How I Got My Agent (Part 2: The Prep)

Research, research research the agents you want to contact.ย  Make sure these agents represent your genre, and make sure you follow the agents’ submission guidelines — every agent has a different set of submission requirements.

The fastest way to get a rejection is to query an agent who doesn’t represent your genre or to not follow submission guidelines.ย  And those are such easy mistakes to avoid!


When I started writing YA was when I started building my list of agents to query.ย  Literally, every time I heard of an agent who repped YA, I opened an excel spreadsheet and popped the name, submission guidelines, and links to relevant info in.ย  The day I started querying, I had >150 names.ย  (Yes, I will totally share this list with you if you want!)

Other people swear by Query Tracker or AgentQuery.ย  One resource I swear by is Casey McCormick’s super helpful Agent Spotlight.ย  She lists all the info she can find about an agent, and she adds a new agent once a week.ย  This is an amazing tool and saved me hours of scouring the internet (Thanks, Casey!).

Before I sent my queries, I spent a few days going through all the agents on my list.ย  I picked 10 agents to be my Dream List, 10 to be my B-list, and 10 to be my C-list.ย  My decision was based on a number of things: interviews, other clients’ thoughts, sales listed on Publishers Marketplace, online presence, etc.ย  Keep in mind, that these 30 agents were my top 30 (so the top 1/5th of my list), so everyone I queried was someone I really wanted to work with.

For every single agent I contacted, I gathered all interviews/articles/bios/etc. by or about the person that I could find.ย  This was where Agent Spotlight came in handy! Armed with this information, I tailored each query’s opening line to the fit the agent I was querying.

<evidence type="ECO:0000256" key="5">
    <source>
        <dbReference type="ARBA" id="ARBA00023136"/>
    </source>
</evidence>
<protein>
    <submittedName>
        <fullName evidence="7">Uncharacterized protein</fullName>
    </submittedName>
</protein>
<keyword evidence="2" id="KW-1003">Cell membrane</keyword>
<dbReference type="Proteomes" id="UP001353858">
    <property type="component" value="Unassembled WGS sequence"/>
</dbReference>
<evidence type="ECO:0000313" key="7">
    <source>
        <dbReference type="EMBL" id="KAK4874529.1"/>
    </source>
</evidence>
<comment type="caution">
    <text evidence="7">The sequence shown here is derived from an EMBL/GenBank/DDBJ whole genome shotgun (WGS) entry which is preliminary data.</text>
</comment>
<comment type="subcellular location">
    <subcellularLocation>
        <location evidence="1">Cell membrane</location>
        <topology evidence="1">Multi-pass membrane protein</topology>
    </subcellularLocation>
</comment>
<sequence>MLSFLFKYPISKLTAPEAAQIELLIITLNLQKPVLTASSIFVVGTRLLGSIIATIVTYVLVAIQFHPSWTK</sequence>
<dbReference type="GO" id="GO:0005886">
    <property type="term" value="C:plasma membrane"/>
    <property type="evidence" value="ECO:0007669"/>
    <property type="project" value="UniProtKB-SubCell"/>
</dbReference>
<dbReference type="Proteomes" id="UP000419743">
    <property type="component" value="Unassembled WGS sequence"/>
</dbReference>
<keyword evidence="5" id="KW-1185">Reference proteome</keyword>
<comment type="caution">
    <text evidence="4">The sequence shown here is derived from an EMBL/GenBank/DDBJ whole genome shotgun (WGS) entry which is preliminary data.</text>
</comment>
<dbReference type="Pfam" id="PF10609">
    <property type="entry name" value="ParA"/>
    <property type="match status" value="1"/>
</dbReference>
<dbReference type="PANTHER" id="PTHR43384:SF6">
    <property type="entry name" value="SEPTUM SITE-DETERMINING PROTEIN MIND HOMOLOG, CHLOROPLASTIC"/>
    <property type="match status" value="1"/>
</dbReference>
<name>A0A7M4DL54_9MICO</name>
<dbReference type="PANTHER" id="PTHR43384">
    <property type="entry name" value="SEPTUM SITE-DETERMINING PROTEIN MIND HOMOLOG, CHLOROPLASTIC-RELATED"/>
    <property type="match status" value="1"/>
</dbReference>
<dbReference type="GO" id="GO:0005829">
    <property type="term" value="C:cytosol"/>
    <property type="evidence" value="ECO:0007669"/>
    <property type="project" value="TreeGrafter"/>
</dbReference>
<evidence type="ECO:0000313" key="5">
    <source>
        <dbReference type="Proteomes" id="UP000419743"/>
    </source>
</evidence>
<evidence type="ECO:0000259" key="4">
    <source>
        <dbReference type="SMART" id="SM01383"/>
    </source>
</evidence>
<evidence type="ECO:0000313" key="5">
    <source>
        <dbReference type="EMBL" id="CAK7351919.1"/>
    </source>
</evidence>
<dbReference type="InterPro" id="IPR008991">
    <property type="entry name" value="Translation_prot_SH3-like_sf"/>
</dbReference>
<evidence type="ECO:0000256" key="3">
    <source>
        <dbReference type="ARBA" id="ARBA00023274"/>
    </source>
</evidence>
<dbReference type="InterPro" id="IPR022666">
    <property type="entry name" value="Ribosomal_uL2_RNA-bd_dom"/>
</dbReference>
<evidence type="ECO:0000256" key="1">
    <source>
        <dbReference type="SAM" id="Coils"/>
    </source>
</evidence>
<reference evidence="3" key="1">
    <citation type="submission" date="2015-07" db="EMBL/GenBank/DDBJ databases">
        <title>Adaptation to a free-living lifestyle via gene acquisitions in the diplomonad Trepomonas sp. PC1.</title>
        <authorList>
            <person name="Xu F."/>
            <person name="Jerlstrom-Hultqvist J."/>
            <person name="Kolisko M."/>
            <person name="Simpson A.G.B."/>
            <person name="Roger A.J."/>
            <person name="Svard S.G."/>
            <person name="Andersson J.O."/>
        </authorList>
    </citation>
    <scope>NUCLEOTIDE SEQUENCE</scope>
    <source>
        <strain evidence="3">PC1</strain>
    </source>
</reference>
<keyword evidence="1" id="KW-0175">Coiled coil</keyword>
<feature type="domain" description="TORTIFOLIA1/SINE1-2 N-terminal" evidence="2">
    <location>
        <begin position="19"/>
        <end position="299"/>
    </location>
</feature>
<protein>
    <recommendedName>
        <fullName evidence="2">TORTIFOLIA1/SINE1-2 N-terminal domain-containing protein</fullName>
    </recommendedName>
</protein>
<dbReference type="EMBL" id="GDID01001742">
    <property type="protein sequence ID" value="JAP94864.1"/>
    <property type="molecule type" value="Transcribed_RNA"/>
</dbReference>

For example, here is the opening paragraph in the letter I sent Joanna Volpe:

I read in an interview that you seek strong female leads as well as steampunk.ย  As such, I thought you might enjoy my 90,000 word young adult novel, THE SPIRIT-HUNTERS.

I highly recommend starting your query with an explanation of why you’re querying this agent.***ย  Why?

  1. It shows you’ve done your research — instantly making you shine in the slush pile.
  2. It shows you are approaching this query in a professional manner.
  3. It shows that what you’ve written is actually something the agent is looking for!ย  Right off the bat, the agent knows it’s something he/she’ll be interested in.

***Some agents prefer you to start with the hook, so be sure to read interviews/articles/blogs to find out!ย  If an agent I contacted preferred a hook, then you betcha I started with a hook.

So with my polished letters and my three stacks (dream, B, C), I started sending off my queries!ย  But I’ll talk more about that tomorrow in Query Submissions.

BOTTOM LINE: Hard work pays, and prepping your query is an instant return on your investment.ย  For real: Stephanie Meyer’s freak luck is not the norm.



โ†Part 1: Parts of a Good Query

Part 3: Query Submissionsโ†’

Part 4: The Callsโ†’